Fact Sheet 83a – Community Detention
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Expanded community-based detention arrangements (formally known as residence determination) for unaccompanied minors and vulnerable families were announced by the Prime Minister Julia Gillard and the Minister for Immigration and Citizenship Chris Bowen MP on 18 October 2010.
The minister announced on 29 June 2011 that the Australian Government had delivered on its commitment to move the majority of children in immigration detention into community-based arrangements.
Expanding the Australian Government's existing community detention program enables significant numbers of unaccompanied minors and vulnerable family groups to be relocated from immigration detention facilities to community-based accommodation.
The department is continuing to work on moving significant numbers of children and vulnerable family groups out of immigration detention facilities and into community-based accommodation.
The department is also continuing to place a small number of vulnerable single adult males into community detention.
The lead agency for this program is Red Cross. Services are also provided by Hotham Mission Asylum Seeker Project, Mercy Community Services, the Salvation Army, Multicultural Development Association, MacKillop Family Services and Marist Youth Care. These service providers are supported by subcontracted non-government organisations in providing care to clients. Red Cross is the lead provider of services for unaccompanied minors in partnership with a range of specialist services providers.
The community detention program covers housing, residential or out-of-home care for unaccompanied minors, case workers, an allowance to meet daily living costs and a range of activities. No public housing is used.
In line with community standards, children in the program have access to schooling, including English language classes as needed.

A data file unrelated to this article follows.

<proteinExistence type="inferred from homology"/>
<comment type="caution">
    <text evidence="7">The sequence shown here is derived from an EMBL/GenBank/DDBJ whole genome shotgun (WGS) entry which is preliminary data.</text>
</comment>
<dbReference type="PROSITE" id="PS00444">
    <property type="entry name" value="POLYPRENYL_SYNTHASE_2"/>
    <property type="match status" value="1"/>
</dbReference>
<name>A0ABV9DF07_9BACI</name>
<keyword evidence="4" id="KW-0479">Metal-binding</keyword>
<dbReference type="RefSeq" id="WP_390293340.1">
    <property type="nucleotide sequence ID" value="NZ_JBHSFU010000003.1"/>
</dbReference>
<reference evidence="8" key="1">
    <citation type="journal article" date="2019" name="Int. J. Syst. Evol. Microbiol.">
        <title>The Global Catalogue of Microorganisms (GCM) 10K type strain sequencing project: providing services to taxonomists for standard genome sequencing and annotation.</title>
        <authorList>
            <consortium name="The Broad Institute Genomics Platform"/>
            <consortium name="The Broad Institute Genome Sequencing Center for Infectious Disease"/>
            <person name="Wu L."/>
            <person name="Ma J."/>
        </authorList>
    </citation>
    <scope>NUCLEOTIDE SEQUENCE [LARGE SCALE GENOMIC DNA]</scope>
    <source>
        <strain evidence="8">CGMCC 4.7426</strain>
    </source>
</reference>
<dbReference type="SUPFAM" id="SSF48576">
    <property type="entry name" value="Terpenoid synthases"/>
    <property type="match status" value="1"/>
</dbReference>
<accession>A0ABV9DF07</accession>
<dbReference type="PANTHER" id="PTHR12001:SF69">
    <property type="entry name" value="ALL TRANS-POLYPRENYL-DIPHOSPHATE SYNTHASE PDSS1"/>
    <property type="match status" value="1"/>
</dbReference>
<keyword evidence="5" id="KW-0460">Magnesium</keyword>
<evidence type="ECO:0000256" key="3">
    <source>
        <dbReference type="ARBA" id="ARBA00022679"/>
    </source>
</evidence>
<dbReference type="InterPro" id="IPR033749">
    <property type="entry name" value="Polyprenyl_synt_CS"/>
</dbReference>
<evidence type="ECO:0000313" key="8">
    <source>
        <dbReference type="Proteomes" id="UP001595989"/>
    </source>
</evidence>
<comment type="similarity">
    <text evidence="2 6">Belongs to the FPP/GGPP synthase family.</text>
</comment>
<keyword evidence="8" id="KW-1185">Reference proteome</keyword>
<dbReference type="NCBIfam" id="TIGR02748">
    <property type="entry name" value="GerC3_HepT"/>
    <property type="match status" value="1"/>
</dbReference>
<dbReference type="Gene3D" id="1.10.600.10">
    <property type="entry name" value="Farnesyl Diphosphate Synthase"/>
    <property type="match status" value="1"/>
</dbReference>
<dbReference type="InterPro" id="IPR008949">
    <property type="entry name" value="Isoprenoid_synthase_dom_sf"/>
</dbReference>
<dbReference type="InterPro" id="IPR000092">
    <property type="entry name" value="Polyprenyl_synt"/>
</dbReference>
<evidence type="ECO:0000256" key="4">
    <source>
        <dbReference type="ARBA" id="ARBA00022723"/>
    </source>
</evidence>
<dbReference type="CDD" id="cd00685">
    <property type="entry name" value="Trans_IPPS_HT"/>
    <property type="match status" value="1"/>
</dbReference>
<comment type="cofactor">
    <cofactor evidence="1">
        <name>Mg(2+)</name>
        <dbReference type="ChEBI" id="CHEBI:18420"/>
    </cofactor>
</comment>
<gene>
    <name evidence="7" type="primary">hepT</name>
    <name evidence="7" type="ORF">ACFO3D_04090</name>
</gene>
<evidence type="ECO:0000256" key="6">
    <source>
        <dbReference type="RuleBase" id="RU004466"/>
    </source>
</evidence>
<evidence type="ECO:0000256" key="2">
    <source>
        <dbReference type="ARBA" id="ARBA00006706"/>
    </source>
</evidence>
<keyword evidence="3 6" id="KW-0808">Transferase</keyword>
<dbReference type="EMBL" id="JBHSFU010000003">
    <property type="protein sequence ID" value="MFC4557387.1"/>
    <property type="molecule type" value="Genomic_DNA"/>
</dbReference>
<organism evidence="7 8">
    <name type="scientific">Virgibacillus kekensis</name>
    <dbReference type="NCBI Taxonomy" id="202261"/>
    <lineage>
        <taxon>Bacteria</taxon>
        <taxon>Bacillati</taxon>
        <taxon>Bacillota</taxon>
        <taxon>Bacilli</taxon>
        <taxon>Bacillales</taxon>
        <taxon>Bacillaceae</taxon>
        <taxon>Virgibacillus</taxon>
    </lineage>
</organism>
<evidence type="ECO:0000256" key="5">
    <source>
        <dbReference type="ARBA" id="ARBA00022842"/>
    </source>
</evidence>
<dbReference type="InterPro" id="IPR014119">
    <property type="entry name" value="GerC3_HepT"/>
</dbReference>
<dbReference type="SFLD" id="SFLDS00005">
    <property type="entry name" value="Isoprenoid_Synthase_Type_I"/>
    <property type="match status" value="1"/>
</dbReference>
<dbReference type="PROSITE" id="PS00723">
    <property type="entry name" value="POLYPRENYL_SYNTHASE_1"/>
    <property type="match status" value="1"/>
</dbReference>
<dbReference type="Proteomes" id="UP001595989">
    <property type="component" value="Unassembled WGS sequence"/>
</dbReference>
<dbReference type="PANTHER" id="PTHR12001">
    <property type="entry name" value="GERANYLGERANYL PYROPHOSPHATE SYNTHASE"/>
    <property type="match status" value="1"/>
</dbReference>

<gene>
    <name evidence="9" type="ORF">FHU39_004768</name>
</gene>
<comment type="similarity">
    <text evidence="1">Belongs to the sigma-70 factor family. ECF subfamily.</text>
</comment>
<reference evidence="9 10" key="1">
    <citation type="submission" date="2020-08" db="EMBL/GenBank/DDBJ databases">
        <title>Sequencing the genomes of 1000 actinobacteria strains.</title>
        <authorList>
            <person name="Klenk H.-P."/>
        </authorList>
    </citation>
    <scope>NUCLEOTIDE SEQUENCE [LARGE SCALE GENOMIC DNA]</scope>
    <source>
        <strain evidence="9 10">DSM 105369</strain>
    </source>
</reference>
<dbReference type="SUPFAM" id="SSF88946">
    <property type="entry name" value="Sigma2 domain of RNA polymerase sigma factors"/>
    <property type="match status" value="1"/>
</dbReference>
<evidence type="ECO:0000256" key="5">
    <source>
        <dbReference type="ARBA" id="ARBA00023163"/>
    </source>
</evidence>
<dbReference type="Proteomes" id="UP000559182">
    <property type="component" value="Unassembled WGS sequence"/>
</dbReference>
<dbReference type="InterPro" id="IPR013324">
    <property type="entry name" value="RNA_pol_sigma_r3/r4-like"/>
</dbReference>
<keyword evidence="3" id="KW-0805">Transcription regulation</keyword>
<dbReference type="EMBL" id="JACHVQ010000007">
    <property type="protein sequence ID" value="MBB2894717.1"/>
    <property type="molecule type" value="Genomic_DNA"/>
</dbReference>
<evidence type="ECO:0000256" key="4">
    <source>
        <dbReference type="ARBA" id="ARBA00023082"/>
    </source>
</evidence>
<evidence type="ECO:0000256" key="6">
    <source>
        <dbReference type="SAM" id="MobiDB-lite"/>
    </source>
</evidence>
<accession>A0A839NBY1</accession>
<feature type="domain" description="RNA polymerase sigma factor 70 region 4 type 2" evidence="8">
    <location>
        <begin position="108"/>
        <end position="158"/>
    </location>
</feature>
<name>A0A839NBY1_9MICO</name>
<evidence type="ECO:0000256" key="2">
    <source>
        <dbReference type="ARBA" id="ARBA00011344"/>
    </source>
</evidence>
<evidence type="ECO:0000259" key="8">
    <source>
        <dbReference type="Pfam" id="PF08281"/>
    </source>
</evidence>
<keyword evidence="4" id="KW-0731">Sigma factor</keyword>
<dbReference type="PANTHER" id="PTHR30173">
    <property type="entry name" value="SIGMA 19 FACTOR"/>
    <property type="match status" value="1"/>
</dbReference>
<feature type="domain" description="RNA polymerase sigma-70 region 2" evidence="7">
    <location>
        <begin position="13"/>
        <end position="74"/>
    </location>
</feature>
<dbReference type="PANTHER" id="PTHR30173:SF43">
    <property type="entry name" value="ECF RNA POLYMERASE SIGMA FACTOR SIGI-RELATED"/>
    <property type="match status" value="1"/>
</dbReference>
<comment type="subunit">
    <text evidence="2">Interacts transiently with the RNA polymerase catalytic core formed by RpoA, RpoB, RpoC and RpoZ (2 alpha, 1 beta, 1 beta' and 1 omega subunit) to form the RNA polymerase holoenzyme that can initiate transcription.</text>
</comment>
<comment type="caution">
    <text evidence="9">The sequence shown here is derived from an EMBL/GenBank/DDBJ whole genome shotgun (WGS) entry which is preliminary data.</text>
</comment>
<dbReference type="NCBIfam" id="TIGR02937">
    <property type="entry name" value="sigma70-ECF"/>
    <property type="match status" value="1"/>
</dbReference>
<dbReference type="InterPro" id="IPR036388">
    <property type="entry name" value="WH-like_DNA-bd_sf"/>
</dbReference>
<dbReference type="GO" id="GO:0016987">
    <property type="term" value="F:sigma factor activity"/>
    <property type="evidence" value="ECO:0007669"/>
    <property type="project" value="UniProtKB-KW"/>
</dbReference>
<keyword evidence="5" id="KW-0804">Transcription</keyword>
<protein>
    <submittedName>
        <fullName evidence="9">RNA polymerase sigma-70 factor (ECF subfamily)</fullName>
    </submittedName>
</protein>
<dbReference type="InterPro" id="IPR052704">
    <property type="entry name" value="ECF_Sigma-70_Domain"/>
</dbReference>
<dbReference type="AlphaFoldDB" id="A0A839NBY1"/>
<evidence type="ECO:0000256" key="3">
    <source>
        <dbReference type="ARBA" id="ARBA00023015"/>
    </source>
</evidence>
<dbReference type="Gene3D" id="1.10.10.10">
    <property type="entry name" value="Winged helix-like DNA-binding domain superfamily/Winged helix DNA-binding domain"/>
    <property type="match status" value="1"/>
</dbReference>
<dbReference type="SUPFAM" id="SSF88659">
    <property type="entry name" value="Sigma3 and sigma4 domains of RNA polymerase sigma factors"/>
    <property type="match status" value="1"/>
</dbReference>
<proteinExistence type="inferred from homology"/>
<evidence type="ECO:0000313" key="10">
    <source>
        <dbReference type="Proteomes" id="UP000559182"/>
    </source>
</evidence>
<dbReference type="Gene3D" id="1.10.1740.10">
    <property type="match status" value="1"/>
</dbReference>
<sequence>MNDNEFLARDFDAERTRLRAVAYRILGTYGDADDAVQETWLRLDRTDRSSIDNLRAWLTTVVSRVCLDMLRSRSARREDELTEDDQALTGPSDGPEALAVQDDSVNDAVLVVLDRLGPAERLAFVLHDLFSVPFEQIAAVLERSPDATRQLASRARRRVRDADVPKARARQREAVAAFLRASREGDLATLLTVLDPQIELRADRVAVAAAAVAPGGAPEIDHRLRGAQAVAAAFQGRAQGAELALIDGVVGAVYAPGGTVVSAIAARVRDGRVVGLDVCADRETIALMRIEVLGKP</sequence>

Health care is provided through the department's contracted detention health provider, International Health and Medical Services (IHMS).
Community-based detention arrangements, introduced in June 2005, enable people to reside in the community without needing to be escorted.
Only the minister can approve residence determination for people in immigration detention. The minister must consider what is in the publicís best interest when making, varying or revoking a residence determination under the Migration Act 1958. This is a non-compellable power.
Community-based detention arrangements do not give a person any lawful status in Australia (for example, no visa is granted at this stage), nor does it give them the rights and entitlements of a person living in the community on a visa (for example, the right to study or work). The person remains administratively in immigration detention while living in the community.
Clients are informed of the conditions of their community detention arrangements upon entry into the program. Conditions include a mandatory requirement for the client to report regularly to the department and/or his or her service provider, and reside at the address specified by the minister.
The department will determine the person's immigration status and decide that they will either be granted a visa or be assisted to return to their own country or removed from Australia.
In managing the expansion of the residence determination program, the department also receives independent advice from the Minister's Council on Asylum Seekers and Detention (MCASD), which works closely with the department to support implementation of the program.
See: Minister's Council on Asylum Seekers and Detention(MCASD)
Further information is available on the department's website.
The department also operates a national general enquiries line.
Telephone: 131 881
Hours of operation: Monday to Friday from 8.30 am to 4.30 pm. Recorded information is available outside these hours.
Fact Sheet 83a. Produced by the National Communications Branch, Department of Immigration and Citizenship, Canberra.
Last reviewed May 2012.
© Commonwealth of Australia 2009.